(This paragraph just states what everyone knows, to set context for the slightly interesting stuff in the next.) Packaged foods that are required by US law to bear a ``Nutrition Facts'' summary list a ``Serving Size'' and ``Servings Per Container.'' Often, the food product in the package comes in countable parts -- individual crackers, say, or a chocolate bar molded into rectangles so as to break into a composite number of pieces. For small packages, the serving size is sometimes the entire package, but in all other cases that I can recall, the serving size is chosen so that it does not divide evenly into the number of pieces, and thus yields a ``Servings Per Container'' value like ``about 7.'' The evident intent of this choice is to defeat the law's purpose: the need to do further arithmetic in order to obtain more meaningful numbers than something like calories-per-seven-twenty-fifths-of-the-package discourages consumers from taking advantage of the data provided. It seems at least plausible that the serving size is selected merely to yield reasonable-seeming numbers to the inattentive shopper. I guess it's even conceivable that the serving size is chosen so that rounding makes the inferred total numbers look better, to those who do the math.
Anyway, the ``About'' following ``Servings Per Container'' has become something of a reflex. Today I found something approximating proof of that: according to the label, Murray / Sugar Free Cookies / Vanilla Wafers reports ``nutrition'' facts for a serving size of 4 cookies, and there are ``About 9'' such servings in the package. The package didn't look like it contained wafers stacked even as few as 5 high, let alone 7 or 11. Sure enough, the package contained 12 stacks of 3 wafers each. ``Foiled,'' as they say, by non-prime factorization.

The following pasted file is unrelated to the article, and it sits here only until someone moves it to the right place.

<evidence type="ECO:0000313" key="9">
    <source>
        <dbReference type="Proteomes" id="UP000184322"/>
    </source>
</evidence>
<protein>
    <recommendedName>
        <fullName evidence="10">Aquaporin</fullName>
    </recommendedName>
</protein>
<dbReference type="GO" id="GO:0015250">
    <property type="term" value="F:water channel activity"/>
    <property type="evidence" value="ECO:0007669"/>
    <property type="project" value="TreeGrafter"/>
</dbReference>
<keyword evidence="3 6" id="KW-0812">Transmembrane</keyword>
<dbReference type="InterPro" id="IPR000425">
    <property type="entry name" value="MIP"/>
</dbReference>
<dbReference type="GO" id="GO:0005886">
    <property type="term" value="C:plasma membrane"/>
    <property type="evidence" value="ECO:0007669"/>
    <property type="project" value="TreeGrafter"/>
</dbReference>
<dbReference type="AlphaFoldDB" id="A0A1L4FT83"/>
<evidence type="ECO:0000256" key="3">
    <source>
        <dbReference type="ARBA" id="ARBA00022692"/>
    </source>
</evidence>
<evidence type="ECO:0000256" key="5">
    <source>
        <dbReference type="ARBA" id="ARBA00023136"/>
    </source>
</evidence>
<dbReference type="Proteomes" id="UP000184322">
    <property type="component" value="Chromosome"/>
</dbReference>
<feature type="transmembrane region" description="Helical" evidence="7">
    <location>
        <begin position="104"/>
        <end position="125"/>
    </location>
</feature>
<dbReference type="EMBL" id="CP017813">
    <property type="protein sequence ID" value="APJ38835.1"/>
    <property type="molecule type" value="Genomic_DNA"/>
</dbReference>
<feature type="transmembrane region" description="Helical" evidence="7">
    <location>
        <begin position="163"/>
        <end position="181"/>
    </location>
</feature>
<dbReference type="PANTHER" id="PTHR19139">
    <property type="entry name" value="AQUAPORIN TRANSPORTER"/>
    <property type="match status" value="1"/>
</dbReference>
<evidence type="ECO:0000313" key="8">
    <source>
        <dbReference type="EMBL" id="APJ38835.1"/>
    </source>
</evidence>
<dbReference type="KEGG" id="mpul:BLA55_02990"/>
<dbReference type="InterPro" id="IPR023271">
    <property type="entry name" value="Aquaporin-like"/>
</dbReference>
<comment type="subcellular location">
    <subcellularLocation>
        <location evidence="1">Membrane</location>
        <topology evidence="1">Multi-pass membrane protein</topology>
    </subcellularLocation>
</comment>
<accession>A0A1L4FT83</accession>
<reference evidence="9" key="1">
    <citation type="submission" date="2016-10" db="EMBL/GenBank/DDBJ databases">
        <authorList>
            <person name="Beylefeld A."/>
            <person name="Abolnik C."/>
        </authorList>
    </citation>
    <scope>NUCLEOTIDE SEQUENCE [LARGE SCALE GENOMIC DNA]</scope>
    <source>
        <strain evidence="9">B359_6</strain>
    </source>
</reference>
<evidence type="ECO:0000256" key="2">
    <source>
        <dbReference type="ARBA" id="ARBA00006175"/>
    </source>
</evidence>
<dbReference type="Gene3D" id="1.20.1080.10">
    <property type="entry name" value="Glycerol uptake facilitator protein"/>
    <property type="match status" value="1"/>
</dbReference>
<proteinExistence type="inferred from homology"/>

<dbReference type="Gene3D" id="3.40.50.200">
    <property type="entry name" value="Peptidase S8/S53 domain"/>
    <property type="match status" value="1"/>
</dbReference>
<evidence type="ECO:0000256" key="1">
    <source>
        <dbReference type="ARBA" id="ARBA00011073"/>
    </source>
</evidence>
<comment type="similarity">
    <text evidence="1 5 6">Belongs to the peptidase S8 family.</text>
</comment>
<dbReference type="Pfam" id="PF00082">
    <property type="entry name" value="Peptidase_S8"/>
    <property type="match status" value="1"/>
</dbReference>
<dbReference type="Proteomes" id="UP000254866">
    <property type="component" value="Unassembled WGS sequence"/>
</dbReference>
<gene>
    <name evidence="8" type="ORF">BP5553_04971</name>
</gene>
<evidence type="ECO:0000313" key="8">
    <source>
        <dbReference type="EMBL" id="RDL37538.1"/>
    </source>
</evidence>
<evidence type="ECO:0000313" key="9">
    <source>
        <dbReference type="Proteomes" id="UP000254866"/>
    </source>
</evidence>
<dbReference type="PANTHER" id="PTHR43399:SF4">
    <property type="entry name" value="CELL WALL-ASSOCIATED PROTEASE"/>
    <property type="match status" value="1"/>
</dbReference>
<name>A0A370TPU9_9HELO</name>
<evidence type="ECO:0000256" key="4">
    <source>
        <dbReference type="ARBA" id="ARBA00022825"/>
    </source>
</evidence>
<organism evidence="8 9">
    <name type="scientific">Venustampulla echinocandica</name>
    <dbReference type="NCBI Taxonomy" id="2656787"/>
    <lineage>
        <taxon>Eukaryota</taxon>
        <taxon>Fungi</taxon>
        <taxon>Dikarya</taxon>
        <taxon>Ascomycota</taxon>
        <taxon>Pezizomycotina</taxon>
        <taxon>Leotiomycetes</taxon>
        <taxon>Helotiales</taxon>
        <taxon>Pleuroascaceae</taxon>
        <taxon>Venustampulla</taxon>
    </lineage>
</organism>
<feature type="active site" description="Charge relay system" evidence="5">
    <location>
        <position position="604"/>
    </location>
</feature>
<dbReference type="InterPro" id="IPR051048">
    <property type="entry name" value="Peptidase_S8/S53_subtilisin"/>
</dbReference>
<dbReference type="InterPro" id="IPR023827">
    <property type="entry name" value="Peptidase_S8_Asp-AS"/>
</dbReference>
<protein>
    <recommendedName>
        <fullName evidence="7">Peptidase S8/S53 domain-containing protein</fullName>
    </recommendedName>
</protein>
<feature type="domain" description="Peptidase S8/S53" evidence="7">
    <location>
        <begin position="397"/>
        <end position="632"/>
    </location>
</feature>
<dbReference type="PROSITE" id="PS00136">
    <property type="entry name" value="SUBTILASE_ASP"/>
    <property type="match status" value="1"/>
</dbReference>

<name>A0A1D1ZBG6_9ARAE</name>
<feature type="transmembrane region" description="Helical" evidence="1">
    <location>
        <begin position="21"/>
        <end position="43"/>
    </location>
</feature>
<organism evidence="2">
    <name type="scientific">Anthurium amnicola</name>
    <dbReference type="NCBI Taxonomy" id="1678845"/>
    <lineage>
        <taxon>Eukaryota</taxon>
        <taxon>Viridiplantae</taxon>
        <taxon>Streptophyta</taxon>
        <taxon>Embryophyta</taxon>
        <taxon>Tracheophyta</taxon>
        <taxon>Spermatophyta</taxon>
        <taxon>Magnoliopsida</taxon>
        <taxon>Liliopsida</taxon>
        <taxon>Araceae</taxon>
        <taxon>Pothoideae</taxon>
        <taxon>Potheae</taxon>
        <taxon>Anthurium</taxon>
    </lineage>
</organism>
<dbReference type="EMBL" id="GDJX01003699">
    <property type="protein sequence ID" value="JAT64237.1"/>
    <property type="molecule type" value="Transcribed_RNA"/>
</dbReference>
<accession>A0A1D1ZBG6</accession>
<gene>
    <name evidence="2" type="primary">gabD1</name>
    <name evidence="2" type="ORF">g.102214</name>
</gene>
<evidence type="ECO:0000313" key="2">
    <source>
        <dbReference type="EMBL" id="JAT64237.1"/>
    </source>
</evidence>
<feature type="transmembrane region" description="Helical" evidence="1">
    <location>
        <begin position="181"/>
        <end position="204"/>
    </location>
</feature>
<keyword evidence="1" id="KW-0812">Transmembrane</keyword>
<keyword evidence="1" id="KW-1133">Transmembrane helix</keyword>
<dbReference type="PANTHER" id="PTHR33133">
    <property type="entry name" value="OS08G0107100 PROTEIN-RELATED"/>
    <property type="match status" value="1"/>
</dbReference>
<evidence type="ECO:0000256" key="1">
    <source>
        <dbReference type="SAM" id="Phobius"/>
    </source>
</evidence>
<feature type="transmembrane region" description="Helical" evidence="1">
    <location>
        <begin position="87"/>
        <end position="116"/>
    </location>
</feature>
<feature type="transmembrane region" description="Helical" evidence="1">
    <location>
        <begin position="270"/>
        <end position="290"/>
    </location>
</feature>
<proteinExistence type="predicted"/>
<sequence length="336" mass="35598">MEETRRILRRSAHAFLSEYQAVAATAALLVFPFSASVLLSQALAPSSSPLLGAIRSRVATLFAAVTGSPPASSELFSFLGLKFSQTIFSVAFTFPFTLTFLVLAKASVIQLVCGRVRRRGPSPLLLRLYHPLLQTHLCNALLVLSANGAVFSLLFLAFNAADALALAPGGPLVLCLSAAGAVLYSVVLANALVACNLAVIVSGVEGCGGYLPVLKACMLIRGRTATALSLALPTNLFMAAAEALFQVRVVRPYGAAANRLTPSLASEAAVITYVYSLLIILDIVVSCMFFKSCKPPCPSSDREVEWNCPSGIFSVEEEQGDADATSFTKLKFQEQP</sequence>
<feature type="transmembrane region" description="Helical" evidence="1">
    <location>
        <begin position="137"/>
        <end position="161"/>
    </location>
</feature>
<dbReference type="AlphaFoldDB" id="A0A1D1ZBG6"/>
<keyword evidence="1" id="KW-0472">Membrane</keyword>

I think that someone who studies abnormal psychology is called a normal psychologist, but I haven't had a chance to check that.
It's not widely known, and it probably isn't even true, that piano is very popular in the mountain kingdom of Bhutan (.bt). In fact, piano is probably the national sport. Once, the King of Bhutan heard of a man with perfect pitch and judgment, the best piano tuner in the world: Oppur Knockety. (For the purposes of this entry, we're going to assume Oppur Knockety is blind. It has some resonance.) For a great reward, the King persuaded Oppur Knockety to visit the palace and tune the King's own piano. When he was done, the piano sounded true and wonderful, better than one could have imagined that a piano could sound, before one heard this one.
That night, there was a great storm, and the next day, when the King sat down for his morning exercises, the piano was painfully out of tune. The King called for his men to bring back the tuner, to fix the piano, but they returned with only his solemn regret...
You know, this guy reminds me of King Frederick the Great. He was a great patron of the sciences. Leonhard Euler spent twenty-five years as a guest in Frederick's court, which I suppose is why one of the most famous early problems in topology is the seven bridges of Königsberg (first capital of Prussia), except that Frederick the Great ascended the Prussian throne in 1740, and Euler treated this problem in 1735. Oh well. At the end of WWII, East Prussia became Russian and Polish territory, and Königsberg became Kaliningrad, Russia.
Seven Bridges Road, sung in occasionally a capella harmony, was a hit for The Eagles in 1968. Steve Young wrote it about a road by that (unofficial) name that leads out of Montgomery, Alabama into idyllic countryside by way of seven bridges.